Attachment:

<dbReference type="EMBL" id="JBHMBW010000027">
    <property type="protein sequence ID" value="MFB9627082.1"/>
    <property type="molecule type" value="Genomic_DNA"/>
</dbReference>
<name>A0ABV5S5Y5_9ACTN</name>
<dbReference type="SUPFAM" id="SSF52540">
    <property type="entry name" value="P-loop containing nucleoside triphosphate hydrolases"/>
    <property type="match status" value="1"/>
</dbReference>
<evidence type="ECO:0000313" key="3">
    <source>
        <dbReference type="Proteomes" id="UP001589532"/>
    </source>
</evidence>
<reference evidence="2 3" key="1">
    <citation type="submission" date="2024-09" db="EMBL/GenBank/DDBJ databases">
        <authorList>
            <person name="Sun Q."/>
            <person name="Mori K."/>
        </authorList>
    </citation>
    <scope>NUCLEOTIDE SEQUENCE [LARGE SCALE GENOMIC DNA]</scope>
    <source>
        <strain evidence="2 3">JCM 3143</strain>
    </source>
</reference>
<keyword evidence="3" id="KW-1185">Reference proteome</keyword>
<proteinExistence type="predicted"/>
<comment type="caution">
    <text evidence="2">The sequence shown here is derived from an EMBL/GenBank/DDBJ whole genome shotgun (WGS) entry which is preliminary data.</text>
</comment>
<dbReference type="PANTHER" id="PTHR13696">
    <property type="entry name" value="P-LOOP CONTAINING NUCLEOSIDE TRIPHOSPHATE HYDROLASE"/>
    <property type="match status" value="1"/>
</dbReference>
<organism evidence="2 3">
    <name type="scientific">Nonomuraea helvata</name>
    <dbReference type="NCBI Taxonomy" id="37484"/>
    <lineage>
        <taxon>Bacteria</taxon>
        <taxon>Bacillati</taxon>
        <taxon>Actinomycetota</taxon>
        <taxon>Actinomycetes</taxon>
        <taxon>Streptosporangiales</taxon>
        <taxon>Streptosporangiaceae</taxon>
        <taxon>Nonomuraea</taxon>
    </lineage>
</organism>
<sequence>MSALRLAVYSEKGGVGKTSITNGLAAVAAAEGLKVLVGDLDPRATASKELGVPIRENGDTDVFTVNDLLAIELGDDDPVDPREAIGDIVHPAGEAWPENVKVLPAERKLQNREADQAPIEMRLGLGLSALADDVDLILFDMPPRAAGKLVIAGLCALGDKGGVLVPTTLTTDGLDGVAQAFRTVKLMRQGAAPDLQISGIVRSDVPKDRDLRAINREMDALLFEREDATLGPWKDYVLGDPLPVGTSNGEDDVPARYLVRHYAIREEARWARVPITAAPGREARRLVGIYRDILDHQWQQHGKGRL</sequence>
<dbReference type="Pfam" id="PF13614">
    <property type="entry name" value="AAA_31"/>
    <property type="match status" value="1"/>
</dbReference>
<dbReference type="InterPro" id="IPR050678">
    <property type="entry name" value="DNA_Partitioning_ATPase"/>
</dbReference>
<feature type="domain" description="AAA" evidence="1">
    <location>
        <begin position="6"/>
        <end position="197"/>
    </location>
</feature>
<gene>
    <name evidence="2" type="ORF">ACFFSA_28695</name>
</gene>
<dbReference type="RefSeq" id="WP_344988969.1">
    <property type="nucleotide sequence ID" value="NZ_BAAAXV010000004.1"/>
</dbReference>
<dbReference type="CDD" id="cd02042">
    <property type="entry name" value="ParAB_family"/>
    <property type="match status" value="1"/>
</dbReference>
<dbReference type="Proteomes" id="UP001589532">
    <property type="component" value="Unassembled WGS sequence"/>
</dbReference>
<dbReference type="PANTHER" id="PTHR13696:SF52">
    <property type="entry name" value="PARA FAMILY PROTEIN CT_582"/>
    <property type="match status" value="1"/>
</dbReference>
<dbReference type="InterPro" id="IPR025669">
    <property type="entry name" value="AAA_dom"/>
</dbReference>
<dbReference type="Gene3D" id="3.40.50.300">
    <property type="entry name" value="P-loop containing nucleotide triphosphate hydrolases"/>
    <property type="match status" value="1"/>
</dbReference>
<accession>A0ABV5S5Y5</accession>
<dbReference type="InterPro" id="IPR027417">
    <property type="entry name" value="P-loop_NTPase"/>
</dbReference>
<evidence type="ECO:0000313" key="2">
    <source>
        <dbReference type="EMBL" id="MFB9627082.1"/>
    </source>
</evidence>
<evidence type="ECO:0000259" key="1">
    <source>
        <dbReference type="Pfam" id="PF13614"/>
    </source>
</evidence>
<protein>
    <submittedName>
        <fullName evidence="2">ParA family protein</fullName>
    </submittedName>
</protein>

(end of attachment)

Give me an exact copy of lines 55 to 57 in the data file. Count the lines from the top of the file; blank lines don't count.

    <property type="entry name" value="DNA_Partitioning_ATPase"/>
</dbReference>
<feature type="domain" description="AAA" evidence="1">